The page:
While my experiment had not succeeded this time, it made an impression on both kids. They understood the terms of the loan I had made. And suddenly, financing was a potential strategy for them in Monopoly games. They told their friends at school. It sounded like fun.
Here’s the problem with financing in Monopoly
It rarely makes any financial sense for the lender. If the lender has to split the income from the houses he or she has bought for another player, then the ROI will always be lower than one could achieve by building on one’s own property (where that player has a 100% ownership interest) instead. Some properties are more expensive to build on than others, but the difference there is less than you would be getting in additional profit from a partial interest if you financed properties on another player’s affordable-to-build ones.
The only scenario where financing can make sense is if your character is cash rich, but property poor, and your own property is not expensive to develop. That was my situation when I owned the light blue monopoly only and built it up early in the game. (Plus, I was trying to help my kid, so the profit motive was only part of it, but don’t tell them.)
Develop the pinks, oranges, reds, or yellows if you have them
It’s far more likely that a player would have a monopoly set somewhere in the range of the pink, orange, red, or yellow properties. Statistically, because of the ‘Jail’ and ‘Go to Jail’ squares as well as the card draws that send players to jail, players land on the orange properties (including when they come out of jail) more than any others. And all of those middle-to-upper tier properties (pink, orange, red, and yellow) are great monopolies to own with significant ROI over the course of the game. It’s the two monopolies beyond the card draw squares and ‘Go to Jail’ corner (the greens and dark blues) which get less frequent traffic and also happen to be more expensive to develop with houses and hotels.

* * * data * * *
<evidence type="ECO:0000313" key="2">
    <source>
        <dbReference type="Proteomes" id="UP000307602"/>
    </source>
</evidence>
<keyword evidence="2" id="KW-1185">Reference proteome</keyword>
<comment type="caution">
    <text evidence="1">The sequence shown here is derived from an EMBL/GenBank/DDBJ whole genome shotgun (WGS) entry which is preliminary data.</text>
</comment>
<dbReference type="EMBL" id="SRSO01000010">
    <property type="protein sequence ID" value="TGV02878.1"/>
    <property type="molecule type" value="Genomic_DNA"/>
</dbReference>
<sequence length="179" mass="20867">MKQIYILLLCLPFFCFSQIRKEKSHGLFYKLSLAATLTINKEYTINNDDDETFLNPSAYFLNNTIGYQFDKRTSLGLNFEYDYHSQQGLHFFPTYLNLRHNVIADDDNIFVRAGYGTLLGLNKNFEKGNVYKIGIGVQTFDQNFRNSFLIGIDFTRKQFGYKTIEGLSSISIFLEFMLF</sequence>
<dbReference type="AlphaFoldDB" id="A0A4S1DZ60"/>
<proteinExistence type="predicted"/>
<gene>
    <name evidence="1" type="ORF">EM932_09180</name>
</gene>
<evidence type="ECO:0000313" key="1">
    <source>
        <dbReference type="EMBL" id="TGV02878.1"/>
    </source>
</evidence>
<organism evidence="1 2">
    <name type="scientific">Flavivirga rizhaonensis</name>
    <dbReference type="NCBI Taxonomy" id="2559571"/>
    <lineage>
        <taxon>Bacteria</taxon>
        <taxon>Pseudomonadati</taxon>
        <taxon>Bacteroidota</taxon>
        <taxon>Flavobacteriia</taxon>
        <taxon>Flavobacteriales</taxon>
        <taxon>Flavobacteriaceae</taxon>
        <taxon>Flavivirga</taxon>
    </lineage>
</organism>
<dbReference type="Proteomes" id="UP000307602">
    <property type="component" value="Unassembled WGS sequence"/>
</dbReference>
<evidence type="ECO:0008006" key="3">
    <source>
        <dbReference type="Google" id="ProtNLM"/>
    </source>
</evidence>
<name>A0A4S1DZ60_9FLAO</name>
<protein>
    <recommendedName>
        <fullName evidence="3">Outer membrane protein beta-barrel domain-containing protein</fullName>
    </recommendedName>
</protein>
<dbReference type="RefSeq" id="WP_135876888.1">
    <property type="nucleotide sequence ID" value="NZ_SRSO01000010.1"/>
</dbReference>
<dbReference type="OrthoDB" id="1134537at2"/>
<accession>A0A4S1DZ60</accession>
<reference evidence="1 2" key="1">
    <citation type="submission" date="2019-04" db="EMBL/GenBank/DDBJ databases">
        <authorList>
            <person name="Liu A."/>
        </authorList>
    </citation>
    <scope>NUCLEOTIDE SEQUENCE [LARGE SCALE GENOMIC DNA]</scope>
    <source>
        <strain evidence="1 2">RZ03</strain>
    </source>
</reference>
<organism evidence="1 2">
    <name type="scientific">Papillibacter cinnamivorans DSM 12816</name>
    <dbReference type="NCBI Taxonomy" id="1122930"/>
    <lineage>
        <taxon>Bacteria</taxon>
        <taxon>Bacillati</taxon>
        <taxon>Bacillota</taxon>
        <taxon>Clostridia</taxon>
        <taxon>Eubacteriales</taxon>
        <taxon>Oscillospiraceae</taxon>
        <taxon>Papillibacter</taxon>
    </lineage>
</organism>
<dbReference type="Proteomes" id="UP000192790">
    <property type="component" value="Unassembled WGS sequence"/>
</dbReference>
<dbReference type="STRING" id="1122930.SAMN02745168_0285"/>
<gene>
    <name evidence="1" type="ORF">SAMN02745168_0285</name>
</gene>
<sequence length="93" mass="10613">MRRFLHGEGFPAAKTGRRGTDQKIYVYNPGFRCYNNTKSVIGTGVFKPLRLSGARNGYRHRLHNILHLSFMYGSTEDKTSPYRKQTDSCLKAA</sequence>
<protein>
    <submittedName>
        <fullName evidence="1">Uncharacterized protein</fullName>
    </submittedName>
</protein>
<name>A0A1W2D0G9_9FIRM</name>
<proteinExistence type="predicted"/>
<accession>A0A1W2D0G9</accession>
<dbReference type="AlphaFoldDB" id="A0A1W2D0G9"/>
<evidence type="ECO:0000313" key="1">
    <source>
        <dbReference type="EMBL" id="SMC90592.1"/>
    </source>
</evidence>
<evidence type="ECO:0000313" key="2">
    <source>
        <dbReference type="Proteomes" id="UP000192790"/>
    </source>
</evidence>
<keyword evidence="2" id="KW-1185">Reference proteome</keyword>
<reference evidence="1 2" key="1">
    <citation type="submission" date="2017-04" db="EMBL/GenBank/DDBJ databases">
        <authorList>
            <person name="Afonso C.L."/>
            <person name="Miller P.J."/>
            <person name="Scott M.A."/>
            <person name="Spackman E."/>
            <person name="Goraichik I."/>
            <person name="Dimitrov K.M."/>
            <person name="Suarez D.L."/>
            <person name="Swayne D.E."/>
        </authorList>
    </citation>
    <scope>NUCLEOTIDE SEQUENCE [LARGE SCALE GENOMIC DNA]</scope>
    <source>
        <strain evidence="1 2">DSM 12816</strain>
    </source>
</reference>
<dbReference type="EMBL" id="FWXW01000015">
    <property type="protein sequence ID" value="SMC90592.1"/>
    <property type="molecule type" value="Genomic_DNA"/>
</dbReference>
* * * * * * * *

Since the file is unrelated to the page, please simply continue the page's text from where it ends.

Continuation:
And so, if you hold a monopoly (or monopolies) in that mid-to-upper range, you should develop them as fully as possible with the money you have available. That’s much more effective than loaning the money to another player or financing his/her construction of houses or hotels. As for the light blues, they are cheap enough to build up to make it worth doing so. And with the poor purples (which are brown on some Monopoly sets), there are only two of them and they are cheap slums, cutting down on the return. Still, they are affordable to build on if you are not sacrificing building opportunities elsewhere. If I have the purples/browns or the dark blues, I’ll often try to trade them because others may overpay for a complete monopoly, even though the chances of anyone landing on them is cut by 33% because there are only two income-generating squares and not three.
Here is what happened with the financing idea. After we started doing it (which I mostly did to help my daughter stay in the game and because I had a rare hand which left me with extra cash early on), they told their friends and the legend grew. We had created a monster. The next time we played, the children were over-eager to lend money to others in exchange for shares in the rent from the houses or hotels that were built. And, as I indicated, doing this usually makes no financial sense. They were doing it more for fun, though it’s a learning exercise as well. Developing one’s own Monopoly properties is a far better use of one’s money, basically unless you have extra money you cannot invest this way.
Hopefully, as with everything else, it becomes a learning experience (for them and for me).
These are public domain, stock images, so they do not show our exact Monopoly game. We have the classic version of the board with the Atlantic City (U.S.) properties on it. Most of these pictures show other editions, but my description of the color-coded properties should match with most editions that others might play.